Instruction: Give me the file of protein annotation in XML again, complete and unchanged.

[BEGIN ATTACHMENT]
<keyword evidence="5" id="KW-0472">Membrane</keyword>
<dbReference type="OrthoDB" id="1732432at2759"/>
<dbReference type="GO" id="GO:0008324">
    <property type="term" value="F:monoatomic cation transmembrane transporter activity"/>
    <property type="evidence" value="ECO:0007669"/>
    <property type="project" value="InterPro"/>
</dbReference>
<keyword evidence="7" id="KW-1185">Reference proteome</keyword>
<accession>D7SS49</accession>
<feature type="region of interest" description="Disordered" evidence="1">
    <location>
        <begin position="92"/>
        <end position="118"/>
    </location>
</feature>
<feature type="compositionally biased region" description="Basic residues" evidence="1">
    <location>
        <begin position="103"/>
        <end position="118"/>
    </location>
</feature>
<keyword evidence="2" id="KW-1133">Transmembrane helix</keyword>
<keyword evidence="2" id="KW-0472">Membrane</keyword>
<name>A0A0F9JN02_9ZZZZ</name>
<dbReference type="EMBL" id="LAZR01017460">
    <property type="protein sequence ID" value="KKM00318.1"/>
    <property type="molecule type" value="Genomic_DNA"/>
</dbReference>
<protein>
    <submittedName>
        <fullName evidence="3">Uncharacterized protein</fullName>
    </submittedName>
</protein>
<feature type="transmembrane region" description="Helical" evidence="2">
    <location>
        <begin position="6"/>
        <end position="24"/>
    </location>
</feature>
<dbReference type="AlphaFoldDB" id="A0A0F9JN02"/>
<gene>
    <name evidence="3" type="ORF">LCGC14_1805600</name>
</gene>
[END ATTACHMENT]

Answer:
<keyword evidence="5" id="KW-0472">Membrane</keyword>
<dbReference type="OrthoDB" id="1732432at2759"/>
<dbReference type="GO" id="GO:0008324">
    <property type="term" value="F:monoatomic cation transmembrane transporter activity"/>
    <property type="evidence" value="ECO:0007669"/>
    <property type="project" value="InterPro"/>
</dbReference>
<keyword evidence="7" id="KW-1185">Reference proteome</keyword>
<accession>D7SS49</accession>
<feature type="region of interest" description="Disordered" evidence="1">
    <location>
        <begin position="92"/>
        <end position="118"/>
    </location>
</feature>
<feature type="compositionally biased region" description="Basic residues" evidence="1">
    <location>
        <begin position="103"/>
        <end position="118"/>
    </location>
</feature>
<keyword evidence="2" id="KW-1133">Transmembrane helix</keyword>
<keyword evidence="2" id="KW-0472">Membrane</keyword>
<name>A0A0F9JN02_9ZZZZ</name>
<dbReference type="EMBL" id="LAZR01017460">
    <property type="protein sequence ID" value="KKM00318.1"/>
    <property type="molecule type" value="Genomic_DNA"/>
</dbReference>
<protein>
    <submittedName>
        <fullName evidence="3">Uncharacterized protein</fullName>
    </submittedName>
</protein>
<feature type="transmembrane region" description="Helical" evidence="2">
    <location>
        <begin position="6"/>
        <end position="24"/>
    </location>
</feature>
<dbReference type="AlphaFoldDB" id="A0A0F9JN02"/>
<gene>
    <name evidence="3" type="ORF">LCGC14_1805600</name>
</gene>